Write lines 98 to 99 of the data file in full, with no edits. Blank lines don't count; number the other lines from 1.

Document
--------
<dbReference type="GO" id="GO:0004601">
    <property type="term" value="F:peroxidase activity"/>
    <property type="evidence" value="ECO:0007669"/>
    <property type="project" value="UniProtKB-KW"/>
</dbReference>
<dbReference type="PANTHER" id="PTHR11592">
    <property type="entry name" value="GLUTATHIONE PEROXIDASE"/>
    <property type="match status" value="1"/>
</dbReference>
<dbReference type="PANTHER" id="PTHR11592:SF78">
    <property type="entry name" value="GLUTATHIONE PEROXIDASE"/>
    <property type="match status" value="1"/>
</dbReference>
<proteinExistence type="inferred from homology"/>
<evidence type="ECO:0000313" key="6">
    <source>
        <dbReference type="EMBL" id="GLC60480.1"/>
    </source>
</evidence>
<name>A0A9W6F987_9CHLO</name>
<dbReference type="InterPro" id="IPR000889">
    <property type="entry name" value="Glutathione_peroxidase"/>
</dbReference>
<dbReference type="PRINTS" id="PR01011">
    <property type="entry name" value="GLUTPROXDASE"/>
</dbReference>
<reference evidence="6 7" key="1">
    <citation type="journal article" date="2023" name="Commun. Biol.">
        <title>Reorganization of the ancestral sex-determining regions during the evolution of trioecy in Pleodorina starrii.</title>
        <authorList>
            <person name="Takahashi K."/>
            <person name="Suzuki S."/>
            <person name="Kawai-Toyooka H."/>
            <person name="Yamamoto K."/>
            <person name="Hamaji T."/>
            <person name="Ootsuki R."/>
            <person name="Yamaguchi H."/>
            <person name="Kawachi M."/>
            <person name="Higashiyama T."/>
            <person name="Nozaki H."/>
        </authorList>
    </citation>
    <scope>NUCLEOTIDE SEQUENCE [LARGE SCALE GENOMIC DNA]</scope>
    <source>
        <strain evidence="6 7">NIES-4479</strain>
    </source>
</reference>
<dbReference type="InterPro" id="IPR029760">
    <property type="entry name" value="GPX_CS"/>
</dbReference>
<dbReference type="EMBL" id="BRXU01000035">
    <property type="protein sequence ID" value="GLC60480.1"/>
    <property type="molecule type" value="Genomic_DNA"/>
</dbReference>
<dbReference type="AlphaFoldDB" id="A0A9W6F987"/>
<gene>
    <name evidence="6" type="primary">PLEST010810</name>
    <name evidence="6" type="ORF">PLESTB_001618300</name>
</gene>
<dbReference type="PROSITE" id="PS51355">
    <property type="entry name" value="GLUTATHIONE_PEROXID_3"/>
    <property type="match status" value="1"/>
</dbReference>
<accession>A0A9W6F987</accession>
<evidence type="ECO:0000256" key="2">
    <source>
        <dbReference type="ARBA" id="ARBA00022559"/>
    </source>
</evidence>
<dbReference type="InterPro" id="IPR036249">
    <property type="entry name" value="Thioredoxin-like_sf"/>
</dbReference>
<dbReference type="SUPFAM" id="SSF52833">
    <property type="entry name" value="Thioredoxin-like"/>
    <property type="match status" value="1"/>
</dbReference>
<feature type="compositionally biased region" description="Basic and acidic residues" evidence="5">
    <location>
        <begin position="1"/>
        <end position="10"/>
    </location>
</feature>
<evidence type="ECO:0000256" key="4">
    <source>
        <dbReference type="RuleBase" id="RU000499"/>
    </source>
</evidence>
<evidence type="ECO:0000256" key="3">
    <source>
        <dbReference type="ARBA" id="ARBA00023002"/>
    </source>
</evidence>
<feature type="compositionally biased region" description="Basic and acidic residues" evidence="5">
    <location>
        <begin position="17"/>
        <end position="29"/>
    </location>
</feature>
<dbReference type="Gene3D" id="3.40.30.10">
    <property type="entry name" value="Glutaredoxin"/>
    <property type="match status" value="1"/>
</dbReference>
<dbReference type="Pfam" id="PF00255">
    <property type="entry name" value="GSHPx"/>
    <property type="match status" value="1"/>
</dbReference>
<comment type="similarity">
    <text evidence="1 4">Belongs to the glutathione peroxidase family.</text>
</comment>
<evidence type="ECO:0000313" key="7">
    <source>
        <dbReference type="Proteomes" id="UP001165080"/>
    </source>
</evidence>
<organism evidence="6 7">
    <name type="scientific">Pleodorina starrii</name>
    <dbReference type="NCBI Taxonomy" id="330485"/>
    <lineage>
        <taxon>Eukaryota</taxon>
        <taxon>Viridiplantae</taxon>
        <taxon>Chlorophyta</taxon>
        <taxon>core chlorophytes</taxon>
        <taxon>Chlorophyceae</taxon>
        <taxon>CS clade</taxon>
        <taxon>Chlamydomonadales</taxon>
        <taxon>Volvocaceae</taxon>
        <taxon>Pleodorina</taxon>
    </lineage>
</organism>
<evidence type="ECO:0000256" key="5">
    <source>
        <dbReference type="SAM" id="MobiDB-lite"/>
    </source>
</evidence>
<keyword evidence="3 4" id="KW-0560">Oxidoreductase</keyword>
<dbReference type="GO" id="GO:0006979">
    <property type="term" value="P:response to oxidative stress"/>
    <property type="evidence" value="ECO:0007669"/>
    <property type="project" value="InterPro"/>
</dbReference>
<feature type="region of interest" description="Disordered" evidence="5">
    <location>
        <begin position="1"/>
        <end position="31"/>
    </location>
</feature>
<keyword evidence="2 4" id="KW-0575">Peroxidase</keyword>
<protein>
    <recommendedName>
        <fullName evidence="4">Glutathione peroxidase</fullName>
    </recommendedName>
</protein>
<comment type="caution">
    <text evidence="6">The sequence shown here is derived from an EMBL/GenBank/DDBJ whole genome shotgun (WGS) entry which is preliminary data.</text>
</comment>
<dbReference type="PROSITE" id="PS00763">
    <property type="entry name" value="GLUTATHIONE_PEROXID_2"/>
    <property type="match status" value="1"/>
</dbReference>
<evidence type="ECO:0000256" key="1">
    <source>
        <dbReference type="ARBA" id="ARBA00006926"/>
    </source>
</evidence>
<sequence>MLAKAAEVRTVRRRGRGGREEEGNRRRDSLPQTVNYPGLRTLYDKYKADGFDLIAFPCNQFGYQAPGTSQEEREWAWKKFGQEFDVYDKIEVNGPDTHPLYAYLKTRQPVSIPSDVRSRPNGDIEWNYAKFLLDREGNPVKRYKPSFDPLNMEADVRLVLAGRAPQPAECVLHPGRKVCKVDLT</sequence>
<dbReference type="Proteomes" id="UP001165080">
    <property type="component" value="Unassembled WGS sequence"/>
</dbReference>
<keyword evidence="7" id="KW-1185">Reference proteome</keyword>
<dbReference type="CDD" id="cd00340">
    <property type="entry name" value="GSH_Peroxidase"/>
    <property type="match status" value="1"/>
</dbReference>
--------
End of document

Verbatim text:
</feature>
<dbReference type="Gene3D" id="3.40.30.10">